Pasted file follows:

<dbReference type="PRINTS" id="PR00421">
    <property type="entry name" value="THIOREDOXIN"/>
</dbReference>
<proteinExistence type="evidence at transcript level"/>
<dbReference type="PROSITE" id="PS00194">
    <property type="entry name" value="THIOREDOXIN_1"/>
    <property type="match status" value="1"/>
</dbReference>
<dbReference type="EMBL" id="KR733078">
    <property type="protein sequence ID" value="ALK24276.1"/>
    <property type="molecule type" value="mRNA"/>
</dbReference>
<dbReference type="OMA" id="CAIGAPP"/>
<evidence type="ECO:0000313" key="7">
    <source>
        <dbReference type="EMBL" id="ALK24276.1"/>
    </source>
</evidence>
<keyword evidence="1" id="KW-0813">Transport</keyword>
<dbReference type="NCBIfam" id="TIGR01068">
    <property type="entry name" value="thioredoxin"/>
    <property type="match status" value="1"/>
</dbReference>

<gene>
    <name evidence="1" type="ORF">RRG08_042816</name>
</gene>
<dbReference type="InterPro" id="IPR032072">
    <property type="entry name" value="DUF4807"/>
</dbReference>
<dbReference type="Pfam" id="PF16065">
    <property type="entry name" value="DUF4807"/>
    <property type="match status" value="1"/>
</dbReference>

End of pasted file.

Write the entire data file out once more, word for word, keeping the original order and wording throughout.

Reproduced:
<dbReference type="PRINTS" id="PR00421">
    <property type="entry name" value="THIOREDOXIN"/>
</dbReference>
<proteinExistence type="evidence at transcript level"/>
<dbReference type="PROSITE" id="PS00194">
    <property type="entry name" value="THIOREDOXIN_1"/>
    <property type="match status" value="1"/>
</dbReference>
<dbReference type="EMBL" id="KR733078">
    <property type="protein sequence ID" value="ALK24276.1"/>
    <property type="molecule type" value="mRNA"/>
</dbReference>
<dbReference type="OMA" id="CAIGAPP"/>
<evidence type="ECO:0000313" key="7">
    <source>
        <dbReference type="EMBL" id="ALK24276.1"/>
    </source>
</evidence>
<keyword evidence="1" id="KW-0813">Transport</keyword>
<dbReference type="NCBIfam" id="TIGR01068">
    <property type="entry name" value="thioredoxin"/>
    <property type="match status" value="1"/>
</dbReference>

<gene>
    <name evidence="1" type="ORF">RRG08_042816</name>
</gene>
<dbReference type="InterPro" id="IPR032072">
    <property type="entry name" value="DUF4807"/>
</dbReference>
<dbReference type="Pfam" id="PF16065">
    <property type="entry name" value="DUF4807"/>
    <property type="match status" value="1"/>
</dbReference>